Last week I wrote about an opinion piece in the Times-Gazette written by David Hansen, president of the Buckeye Institute.
This week Bill Horne, a columnist for The Times-Gazette and a professor of economics, wrote a follow-up piece that provides a good respose to Hanson’s anti-labor, pro-privatization BS.
I encourage you to check out the full thing…. but here is my favorite part:
Our public schools are under attack. It could be that the hidden agenda of the public school enemies is just money. If it was just the money, then that would explain why we are currently taking $500 million from public school funding and putting it into charter schools. Or to put it another way, it costs each public school almost $1 million to pay for the charter schools.
And because most charter schools exist to make a profit, we taxpayers are lining the pockets of the charter school owners.
Forget the money for just a moment. Let’s just look at which schools are actually getting the job done. If your child attended a public school, by state standards, he or she had an 80-percent chance of receiving a good to excellent education. If your child attended a charter school, your child had less than a 10-percent chance of receiving a good to excellent education.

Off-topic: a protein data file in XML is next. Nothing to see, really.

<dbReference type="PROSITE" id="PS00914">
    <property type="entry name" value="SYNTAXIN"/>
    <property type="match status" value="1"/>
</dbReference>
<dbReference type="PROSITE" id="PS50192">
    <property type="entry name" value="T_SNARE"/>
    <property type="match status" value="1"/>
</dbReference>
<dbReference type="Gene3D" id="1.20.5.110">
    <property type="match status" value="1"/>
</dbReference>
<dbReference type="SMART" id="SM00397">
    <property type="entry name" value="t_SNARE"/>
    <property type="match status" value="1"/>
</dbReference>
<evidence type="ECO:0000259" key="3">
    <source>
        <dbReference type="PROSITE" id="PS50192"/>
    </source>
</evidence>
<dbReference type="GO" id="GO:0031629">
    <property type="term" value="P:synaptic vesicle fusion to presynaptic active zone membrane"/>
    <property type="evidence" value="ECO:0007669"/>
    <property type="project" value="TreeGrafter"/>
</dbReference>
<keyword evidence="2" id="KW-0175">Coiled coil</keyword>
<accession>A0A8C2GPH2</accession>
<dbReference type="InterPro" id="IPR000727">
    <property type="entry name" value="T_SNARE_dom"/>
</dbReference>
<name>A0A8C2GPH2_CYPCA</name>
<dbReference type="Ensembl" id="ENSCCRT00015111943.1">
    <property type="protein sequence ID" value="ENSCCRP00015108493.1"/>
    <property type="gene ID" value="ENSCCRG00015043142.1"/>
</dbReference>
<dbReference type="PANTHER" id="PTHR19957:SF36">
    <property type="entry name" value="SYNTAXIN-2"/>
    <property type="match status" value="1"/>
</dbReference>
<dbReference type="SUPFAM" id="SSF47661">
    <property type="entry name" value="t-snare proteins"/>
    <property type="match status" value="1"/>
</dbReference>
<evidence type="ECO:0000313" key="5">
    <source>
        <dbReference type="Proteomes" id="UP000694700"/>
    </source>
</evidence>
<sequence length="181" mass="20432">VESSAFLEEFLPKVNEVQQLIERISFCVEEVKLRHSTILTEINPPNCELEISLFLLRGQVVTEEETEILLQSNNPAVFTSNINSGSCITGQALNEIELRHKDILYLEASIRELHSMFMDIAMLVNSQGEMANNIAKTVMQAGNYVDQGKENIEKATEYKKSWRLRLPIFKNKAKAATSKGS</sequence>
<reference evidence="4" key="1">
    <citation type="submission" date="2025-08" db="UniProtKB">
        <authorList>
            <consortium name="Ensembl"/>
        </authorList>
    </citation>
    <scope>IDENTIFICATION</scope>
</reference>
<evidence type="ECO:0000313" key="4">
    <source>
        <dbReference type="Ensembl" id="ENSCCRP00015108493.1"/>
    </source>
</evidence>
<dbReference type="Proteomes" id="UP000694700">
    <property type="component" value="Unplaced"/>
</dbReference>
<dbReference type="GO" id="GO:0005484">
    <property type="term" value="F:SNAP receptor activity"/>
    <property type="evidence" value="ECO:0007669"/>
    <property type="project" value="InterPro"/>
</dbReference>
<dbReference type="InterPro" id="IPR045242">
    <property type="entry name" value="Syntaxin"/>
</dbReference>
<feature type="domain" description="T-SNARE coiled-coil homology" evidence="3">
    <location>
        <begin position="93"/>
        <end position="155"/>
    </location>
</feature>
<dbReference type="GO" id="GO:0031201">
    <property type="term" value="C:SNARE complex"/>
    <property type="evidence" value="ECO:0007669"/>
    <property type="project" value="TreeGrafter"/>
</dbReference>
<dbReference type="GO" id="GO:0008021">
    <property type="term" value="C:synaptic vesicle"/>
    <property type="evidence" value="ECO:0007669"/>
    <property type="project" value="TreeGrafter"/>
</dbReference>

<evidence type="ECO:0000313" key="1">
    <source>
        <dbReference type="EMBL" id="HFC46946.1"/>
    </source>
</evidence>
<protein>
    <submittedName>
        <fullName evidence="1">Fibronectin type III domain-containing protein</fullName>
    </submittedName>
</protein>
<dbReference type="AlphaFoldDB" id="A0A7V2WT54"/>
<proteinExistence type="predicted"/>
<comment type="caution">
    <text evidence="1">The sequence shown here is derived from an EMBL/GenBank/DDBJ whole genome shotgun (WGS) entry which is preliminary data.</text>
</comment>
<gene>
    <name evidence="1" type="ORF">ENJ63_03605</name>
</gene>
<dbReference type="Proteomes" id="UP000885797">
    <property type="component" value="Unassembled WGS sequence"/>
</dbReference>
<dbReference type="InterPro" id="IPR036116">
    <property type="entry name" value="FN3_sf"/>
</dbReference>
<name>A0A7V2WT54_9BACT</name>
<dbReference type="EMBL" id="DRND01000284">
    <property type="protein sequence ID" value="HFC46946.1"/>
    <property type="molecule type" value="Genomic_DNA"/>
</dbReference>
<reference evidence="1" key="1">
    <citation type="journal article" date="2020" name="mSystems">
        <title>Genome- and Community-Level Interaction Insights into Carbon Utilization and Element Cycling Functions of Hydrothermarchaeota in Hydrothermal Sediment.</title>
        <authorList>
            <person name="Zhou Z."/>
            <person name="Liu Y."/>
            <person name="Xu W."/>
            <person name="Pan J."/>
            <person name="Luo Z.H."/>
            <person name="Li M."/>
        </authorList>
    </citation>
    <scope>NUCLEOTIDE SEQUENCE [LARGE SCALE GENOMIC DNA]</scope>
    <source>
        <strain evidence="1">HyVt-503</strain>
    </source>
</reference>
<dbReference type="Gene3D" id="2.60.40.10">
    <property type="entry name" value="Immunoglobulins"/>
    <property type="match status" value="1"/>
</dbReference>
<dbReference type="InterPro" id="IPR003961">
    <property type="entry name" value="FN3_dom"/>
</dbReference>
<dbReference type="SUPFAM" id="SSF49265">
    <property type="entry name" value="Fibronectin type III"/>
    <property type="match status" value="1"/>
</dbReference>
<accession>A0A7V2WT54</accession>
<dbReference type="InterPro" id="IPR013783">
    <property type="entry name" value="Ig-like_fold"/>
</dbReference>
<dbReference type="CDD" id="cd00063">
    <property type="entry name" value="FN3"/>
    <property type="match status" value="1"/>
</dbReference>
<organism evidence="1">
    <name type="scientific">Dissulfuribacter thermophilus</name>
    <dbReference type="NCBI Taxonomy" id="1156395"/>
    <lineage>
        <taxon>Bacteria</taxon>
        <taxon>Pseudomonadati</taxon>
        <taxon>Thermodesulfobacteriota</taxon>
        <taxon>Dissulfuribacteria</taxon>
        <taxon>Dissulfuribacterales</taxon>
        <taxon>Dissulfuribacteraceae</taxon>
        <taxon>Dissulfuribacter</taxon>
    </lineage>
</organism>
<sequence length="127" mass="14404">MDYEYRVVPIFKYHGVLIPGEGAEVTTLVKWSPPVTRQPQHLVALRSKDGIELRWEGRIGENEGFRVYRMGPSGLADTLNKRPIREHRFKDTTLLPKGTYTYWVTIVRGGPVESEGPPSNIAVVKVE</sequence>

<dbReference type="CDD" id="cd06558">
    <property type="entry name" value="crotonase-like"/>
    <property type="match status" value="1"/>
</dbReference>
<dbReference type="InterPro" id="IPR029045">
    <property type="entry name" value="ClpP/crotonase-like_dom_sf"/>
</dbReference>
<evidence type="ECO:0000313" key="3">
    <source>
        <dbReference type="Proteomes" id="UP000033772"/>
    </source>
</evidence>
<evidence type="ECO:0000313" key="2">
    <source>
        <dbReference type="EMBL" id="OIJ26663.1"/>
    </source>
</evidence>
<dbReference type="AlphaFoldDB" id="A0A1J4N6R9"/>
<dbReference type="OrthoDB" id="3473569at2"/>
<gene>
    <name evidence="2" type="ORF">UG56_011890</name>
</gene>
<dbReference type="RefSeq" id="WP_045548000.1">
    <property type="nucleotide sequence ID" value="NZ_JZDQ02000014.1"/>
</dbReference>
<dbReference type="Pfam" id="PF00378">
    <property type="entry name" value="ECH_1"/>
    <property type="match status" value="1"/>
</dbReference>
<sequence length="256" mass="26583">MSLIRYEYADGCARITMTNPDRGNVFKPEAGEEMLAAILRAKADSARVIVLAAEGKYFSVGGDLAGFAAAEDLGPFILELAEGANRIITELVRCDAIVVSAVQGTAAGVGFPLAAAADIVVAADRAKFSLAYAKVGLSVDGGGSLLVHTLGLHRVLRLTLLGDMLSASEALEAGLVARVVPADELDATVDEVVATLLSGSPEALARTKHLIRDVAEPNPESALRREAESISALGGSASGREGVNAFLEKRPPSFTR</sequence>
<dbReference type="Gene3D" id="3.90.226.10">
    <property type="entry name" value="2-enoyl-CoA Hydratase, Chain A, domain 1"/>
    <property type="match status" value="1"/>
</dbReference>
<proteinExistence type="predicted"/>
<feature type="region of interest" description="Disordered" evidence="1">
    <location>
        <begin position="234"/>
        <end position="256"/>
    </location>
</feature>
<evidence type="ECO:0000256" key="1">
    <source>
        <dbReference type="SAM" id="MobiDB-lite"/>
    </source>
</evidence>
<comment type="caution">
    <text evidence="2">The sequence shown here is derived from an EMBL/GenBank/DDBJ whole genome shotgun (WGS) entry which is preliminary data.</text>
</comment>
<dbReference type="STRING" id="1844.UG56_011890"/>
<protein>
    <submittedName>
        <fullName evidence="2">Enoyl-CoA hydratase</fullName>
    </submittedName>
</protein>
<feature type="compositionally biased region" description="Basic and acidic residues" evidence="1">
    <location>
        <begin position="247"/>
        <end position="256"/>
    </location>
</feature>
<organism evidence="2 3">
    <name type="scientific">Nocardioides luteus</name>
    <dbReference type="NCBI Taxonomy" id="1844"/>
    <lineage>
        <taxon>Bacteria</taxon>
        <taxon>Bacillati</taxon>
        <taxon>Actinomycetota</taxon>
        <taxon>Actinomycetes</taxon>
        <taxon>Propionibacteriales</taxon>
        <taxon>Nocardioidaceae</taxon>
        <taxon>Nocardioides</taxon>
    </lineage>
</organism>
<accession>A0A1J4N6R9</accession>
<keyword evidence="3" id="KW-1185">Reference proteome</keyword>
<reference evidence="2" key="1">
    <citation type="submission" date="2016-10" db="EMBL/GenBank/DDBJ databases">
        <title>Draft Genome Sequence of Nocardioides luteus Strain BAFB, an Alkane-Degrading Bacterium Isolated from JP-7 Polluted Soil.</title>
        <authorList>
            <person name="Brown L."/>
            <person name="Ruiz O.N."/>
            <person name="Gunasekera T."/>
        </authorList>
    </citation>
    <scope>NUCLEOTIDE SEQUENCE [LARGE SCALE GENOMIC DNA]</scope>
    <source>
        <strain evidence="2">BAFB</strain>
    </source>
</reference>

Hanson also attacks the teachers unions. He claims they are a hindrance to good education. I would suggest that the problem is not that there are teachers unions, but that teachers unions are necessary. The gentleman kept referring to the term “market accountability.”
He uses the term to mean that public schools should compete on the open market as do car manufactures.
Folks, we are not talking about consumer products. What we are talking about are our children. Every child is different. Every class of children is different. Anyone who teaches knows this.
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